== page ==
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In mid-2006, Overstock.com faced a daunting set of business challenges. Founded in 1999 as an online “closeout” retailer, the $800 million company had more than 15 million unique visitors a month, 10 million life-to-date customers, and greater than 500,000 active SKUs in roughly 20 product categories.
However, while it had come within one half of a percent, the firm had yet to realize an annual profit. Moreover, the tremendous growth that had enabled the company to become on online shopping giant appeared to be slowing at an alarming rate.
At least partly as a result of the challenges facing the core business, Worldstock—the company’s socially responsible initiative—was also in jeopardy. Started by CEO Patrick Byrne in 2001, the division leveraged the firm’s infrastructure to market handicrafts produced by third-world artisans to the mainstream U.S. retail market via a designated portal on the Overstock.com website.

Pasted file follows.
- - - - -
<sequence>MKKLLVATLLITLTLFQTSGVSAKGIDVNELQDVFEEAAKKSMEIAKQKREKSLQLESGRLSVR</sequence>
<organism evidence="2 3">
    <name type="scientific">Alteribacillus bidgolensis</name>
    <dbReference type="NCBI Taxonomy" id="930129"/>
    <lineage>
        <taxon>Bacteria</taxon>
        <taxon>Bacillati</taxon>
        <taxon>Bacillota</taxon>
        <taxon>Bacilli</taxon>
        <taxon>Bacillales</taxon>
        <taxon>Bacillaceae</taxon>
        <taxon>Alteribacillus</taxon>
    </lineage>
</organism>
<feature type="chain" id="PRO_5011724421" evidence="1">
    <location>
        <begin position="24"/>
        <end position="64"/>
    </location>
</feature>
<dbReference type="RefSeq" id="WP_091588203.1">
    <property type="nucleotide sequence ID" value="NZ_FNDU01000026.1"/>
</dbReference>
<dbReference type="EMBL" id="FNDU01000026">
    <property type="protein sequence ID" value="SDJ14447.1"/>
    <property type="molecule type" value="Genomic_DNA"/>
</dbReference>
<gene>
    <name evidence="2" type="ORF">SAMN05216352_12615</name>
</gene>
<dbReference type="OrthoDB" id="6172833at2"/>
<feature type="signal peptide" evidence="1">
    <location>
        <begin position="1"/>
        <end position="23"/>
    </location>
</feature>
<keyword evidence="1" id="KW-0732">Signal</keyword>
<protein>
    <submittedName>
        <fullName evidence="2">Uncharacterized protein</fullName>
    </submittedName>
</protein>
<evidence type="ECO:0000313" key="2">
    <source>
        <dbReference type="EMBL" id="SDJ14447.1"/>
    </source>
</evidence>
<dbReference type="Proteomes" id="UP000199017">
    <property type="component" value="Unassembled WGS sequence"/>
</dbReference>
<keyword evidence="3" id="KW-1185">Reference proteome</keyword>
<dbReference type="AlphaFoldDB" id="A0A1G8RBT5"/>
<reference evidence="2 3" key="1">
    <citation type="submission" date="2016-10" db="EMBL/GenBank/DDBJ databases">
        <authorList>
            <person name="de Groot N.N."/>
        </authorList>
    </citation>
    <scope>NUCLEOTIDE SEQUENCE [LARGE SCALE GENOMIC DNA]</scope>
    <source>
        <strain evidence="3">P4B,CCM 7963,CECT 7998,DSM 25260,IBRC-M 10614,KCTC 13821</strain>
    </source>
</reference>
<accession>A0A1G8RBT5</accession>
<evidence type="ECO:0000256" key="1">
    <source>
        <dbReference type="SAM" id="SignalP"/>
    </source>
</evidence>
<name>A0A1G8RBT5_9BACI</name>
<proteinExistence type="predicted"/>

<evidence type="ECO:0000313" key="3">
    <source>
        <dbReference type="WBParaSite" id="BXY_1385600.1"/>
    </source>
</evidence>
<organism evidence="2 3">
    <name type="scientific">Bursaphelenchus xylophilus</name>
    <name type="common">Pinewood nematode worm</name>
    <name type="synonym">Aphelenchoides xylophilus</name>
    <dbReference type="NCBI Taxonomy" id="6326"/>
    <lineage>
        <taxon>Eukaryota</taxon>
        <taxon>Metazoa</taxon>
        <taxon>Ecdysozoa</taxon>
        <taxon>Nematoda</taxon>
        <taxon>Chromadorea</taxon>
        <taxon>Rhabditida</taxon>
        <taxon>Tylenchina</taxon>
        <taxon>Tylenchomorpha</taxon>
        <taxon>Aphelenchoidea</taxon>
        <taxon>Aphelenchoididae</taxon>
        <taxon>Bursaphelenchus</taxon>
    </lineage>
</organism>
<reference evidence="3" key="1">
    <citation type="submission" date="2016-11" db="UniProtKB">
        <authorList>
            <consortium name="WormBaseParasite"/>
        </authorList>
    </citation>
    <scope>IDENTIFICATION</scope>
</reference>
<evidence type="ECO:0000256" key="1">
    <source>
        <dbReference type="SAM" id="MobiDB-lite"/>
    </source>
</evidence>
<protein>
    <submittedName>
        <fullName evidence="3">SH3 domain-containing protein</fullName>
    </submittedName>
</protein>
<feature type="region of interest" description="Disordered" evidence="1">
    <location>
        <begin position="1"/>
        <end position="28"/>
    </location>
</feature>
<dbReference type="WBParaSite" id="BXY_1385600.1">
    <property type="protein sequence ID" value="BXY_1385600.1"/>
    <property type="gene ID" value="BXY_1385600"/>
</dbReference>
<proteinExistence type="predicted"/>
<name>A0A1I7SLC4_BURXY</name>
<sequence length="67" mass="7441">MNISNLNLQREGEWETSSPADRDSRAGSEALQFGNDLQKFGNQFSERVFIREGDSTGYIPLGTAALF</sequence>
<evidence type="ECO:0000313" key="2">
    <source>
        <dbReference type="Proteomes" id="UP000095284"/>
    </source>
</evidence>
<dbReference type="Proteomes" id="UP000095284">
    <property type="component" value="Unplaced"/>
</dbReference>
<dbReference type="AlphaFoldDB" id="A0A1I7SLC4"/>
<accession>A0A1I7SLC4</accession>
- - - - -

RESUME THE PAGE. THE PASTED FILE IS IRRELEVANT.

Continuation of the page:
However, working with third-world artisans turned out to be significantly more expensive than originally anticipated. By mid-2006, Worldstock’s “self-sustaining” model for economic development was projected to contribute nearly $1 million to the company’s losses that year.
Although most managers were cautious about criticizing the CEO’s “pet project,” a few felt the company had to address (what they saw as) the negative impact that Worldstock was having on Overstock’s financial performance.
As a result, all those committed to the Worldstock model, from CEO Byrne to Division Manager Angela Ramirez, faced the thorny questions about how to balance these new fiscal imperatives with the group’s philanthropic and social objectives.
While no one wanted to openly acknowledge it, some stakeholders wondered if Worldstock might eventually be shut down or spun off if the situation did not improve.
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Case No: SI88